The need for new copters had been identified as far back as the 1980s by the Brian Mulroney government, and a deal was signed in 1986 to buy Augusta-Westland EH-101’s. The EH in the name probably sold the government of the day on signing the purchase agreement. It was the answer to the oft-repeated question, “When are you guys going to get some new helicopters, EH?”
But in politics and defence-spending the only constant is change. Thus, in 1993, when a Liberal majority crushed the Kim Campbell Tories, prime minister Jean Chretien, claiming the aircraft were too expensive, cancelled the EH-101’s, declaring with a flourish of his pen, “No more helicopters ... signed Chretien.”
Now you know why they call them choppers.
Well, no more Mulroney choppers anyway. But as the Sea King elastic bands grew weaker and weaker, the Liberals realized they had to find a replacement.
So it was that on Nov. 23, 2004 the Liberal government’s Ministry of Defence signed a deal with Sikorsky for 28 helicopters, the first of which was to be delivered in January 2009. The cost was $1.8 billion. The aircraft were specifically designed for flight over water, for taking off and landing from ships, and most important of all, they had to have a 30-minute run dry guarantee. What that means is that if, for whatever reason, the oil in the transmission casing leaks away entirely, the copter can continue to fly for 30 minutes before the engine shuts down.
Newfoundlanders and Labradorians are all too familiar with the importance of those 30 minutes. If Cougar Helicopter’s Flight 491, a Sikorsky S-92A, the civilian version of the Sikorsky choppers Canada is going to buy, had possessed the 30-minute run dry guarantee, it might not have gone down into the North Atlantic with a loss of 17 souls on March 12, 2009. The 30-minute run dry guarantee might have given it time to reach shore and land safely, or at least manage to ditch as gently as possible in the water with a chance of being rescued. Neither of those things happened because Cougar Flight 491 didn’t have that capacity.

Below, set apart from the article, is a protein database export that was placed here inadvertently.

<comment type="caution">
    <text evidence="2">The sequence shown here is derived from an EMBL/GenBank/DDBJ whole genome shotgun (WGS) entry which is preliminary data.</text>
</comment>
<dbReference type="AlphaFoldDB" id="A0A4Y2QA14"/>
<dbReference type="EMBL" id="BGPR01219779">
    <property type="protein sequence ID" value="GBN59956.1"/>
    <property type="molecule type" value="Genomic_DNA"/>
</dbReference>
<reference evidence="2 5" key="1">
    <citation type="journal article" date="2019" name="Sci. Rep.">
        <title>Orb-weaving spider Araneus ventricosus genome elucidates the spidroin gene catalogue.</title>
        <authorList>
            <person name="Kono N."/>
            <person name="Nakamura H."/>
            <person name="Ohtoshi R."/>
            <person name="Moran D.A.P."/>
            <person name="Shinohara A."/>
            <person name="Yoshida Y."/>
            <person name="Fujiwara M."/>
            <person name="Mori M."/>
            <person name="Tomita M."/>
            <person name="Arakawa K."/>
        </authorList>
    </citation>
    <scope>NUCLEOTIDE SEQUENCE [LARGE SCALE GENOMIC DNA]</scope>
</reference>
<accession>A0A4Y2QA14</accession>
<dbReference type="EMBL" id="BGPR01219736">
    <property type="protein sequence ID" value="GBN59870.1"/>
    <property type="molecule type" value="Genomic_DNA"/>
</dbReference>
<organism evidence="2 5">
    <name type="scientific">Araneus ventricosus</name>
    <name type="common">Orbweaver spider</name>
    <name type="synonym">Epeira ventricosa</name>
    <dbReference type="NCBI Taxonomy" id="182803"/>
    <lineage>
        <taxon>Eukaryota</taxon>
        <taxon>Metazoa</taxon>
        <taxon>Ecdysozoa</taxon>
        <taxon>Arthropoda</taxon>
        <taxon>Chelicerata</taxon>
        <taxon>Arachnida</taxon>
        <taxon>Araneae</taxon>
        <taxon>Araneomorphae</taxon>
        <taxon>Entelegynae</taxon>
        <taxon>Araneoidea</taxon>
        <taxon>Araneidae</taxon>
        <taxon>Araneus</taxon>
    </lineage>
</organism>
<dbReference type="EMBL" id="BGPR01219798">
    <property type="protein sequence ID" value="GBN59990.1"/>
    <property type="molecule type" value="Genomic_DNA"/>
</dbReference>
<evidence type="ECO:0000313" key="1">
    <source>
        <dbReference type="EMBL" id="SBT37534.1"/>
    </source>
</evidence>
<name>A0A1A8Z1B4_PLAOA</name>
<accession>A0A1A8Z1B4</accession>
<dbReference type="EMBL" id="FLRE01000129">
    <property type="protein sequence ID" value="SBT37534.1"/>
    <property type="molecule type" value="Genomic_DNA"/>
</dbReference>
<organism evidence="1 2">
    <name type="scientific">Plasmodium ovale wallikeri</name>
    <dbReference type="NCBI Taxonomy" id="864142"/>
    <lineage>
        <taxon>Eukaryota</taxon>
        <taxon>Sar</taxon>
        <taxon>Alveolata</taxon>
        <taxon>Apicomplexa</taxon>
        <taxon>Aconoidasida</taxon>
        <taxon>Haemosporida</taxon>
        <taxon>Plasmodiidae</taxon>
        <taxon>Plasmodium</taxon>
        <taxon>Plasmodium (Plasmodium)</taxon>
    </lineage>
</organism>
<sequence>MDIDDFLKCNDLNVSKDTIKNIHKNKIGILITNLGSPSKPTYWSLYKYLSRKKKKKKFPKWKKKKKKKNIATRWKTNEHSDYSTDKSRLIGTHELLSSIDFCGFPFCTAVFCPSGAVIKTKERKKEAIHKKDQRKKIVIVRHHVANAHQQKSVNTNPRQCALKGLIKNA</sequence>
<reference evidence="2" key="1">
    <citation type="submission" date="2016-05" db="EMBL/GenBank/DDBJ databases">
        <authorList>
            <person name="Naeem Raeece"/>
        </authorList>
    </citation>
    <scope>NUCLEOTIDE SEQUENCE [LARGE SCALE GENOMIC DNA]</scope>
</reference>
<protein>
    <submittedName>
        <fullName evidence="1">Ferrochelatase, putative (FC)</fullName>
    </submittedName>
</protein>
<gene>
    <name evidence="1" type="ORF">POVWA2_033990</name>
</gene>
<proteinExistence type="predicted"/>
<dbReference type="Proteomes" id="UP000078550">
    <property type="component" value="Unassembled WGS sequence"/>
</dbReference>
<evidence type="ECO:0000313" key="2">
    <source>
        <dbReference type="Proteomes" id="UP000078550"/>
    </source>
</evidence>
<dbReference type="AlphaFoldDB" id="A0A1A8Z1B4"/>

Nor will the new helicopters the Harper government is planning to buy.
Though a 30-minute run dry guarantee was clearly stated in the initial 2004 deal between Sikorsky and the Government of Canada, it had disappeared from the text of the deal announced recently.
When questioned about this disappearance, the Defence Ministry spokesperson stated that in negotiations between our government and Sikorsky, the 30-minute run dry guarantee had been sacrificed to keep escalating costs under control. Anyway, she added, the chance that this crucial safety feature would ever be needed was “very remote."
Tell that to the families of the the 17 victims lost aboard Cougar 491.
It is true that governments need to negotiate hard when spending our money. We’d like to think they would do so wisely as well. At the outset in 2004, the 28 new helicopters were to cost Canada $1.8 billion. By last week that number had ballooned to $7.6 billion, of which $1.7 billion has already been spent.
My wife Lisa, a savvy observer of what’s going on, admits that getting her head around the huge sums of money quoted in news stories is often difficult. She has developed a measuring stick to help provide some perspective.
In 2010, Prime Minister Stephen Harper hosted the G8 Summit of world leaders in Toronto. The overall bill for this two-day shindig, including the obligatory riot, turned out to be approximately $2 billion. Now Lisa measures everything in those units. She refers to them as Stephen Harper Weekends.
Back in 2004, the cost of the 28 choppers was a mere .9 of a Stephen Harper Weekend. That included the life-saving 30-minute run dry guarantee.
"Today, the cost of our brand new helicopters, at $ 7.6 billion, would amount to 3.8 Stephen Harper Weekends. That’s without the 30-minute run dry guarantee.
Our military will soon be operating these helicopters in our name. Saving money by eliminating the crucial safety provided by a 30-minute run dry guarantee is a disgraceful decision by the Government of Canada. There is no number of Stephen Harper Weekends that can compensate for the loss of a single human life that may result.
Any government that thinks so has already run dry.
— Peter Pickersgill is an artist and writer in Salvage, Bonavista Bay. He can be reached by email at the following: firstname.lastname@example.org